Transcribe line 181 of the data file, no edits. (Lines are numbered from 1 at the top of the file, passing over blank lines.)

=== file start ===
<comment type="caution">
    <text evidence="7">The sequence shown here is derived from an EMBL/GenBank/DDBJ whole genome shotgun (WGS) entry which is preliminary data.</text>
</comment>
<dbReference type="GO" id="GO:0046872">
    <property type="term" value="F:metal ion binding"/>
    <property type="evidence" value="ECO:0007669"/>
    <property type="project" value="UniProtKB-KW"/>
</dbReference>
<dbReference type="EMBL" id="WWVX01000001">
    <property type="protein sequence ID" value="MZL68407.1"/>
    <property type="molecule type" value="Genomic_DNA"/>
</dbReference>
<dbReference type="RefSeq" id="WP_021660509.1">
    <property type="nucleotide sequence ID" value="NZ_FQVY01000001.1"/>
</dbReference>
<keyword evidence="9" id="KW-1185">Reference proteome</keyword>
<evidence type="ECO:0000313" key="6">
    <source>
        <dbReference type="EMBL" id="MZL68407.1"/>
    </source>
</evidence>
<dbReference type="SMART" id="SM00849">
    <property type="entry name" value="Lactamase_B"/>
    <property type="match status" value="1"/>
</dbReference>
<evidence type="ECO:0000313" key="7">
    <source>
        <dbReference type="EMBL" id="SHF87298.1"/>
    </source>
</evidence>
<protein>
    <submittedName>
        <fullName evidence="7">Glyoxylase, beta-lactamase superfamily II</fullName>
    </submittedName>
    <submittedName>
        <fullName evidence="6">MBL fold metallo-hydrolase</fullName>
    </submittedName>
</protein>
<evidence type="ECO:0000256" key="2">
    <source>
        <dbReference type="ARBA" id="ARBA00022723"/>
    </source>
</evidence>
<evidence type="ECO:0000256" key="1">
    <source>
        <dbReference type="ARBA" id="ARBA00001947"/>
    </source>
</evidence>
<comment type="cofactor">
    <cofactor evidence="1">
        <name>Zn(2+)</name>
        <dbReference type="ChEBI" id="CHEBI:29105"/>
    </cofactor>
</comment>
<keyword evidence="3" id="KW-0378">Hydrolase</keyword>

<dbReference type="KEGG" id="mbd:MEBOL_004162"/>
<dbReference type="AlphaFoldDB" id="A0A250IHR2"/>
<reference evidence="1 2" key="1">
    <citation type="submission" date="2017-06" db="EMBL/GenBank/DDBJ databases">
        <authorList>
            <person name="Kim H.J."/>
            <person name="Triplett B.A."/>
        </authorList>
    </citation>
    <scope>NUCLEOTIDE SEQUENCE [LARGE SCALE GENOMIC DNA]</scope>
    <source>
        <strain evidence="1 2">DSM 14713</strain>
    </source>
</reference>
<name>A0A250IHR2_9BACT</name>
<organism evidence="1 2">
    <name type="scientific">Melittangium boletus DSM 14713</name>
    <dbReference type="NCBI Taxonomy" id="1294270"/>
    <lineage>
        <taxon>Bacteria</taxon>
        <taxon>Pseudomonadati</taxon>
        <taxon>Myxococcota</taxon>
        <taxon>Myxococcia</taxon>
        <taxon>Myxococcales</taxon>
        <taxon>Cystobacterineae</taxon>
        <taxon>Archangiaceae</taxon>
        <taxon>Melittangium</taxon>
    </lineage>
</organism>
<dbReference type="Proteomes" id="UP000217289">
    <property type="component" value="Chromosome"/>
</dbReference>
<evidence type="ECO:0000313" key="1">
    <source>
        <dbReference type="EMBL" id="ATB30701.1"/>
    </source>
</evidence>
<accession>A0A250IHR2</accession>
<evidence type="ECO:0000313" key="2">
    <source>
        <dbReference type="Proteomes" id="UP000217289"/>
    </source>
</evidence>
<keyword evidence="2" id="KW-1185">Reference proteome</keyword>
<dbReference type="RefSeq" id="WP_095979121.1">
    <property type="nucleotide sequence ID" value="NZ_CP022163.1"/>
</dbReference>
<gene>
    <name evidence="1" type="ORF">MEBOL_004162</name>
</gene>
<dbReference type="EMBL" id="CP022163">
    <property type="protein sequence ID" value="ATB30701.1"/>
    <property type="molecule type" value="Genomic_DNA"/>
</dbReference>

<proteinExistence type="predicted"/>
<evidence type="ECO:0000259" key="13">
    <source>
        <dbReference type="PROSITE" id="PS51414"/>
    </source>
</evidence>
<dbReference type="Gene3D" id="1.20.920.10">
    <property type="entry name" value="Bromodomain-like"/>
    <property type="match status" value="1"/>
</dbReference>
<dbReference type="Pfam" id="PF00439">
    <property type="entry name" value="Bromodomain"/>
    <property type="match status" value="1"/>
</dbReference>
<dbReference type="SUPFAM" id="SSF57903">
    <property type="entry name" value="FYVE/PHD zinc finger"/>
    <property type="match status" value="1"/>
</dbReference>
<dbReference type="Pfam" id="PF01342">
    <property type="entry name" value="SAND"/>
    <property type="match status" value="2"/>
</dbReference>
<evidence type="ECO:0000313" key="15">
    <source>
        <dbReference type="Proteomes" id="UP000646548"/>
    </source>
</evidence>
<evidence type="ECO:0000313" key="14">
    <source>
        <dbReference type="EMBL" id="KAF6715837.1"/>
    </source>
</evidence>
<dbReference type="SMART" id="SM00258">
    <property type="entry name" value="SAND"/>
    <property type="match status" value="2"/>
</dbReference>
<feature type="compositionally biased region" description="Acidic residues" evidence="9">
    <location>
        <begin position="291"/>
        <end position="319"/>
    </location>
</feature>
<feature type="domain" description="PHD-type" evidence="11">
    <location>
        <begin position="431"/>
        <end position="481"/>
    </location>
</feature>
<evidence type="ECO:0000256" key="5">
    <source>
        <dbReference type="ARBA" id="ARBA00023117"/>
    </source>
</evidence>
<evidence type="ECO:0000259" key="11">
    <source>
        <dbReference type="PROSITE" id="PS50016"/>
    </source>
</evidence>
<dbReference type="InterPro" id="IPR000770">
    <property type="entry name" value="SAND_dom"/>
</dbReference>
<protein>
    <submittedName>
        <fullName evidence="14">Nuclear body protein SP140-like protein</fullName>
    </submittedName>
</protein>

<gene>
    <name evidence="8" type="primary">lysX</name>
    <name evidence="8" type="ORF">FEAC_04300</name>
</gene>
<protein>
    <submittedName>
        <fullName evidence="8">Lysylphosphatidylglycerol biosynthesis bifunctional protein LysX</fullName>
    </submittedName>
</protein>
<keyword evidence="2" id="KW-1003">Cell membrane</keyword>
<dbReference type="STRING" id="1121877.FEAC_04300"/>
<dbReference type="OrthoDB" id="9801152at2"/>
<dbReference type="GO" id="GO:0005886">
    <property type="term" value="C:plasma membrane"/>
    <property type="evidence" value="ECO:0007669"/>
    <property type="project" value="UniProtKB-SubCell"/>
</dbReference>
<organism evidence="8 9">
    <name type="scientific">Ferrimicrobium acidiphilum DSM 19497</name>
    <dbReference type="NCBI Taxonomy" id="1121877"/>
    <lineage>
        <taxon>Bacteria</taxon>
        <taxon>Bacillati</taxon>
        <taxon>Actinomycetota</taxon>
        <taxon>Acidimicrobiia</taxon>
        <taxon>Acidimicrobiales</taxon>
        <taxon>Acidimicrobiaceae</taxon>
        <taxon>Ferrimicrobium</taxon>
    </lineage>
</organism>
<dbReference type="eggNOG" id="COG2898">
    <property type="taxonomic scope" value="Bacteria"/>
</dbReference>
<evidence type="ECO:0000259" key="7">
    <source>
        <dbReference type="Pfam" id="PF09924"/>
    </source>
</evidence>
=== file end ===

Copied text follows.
    <submittedName>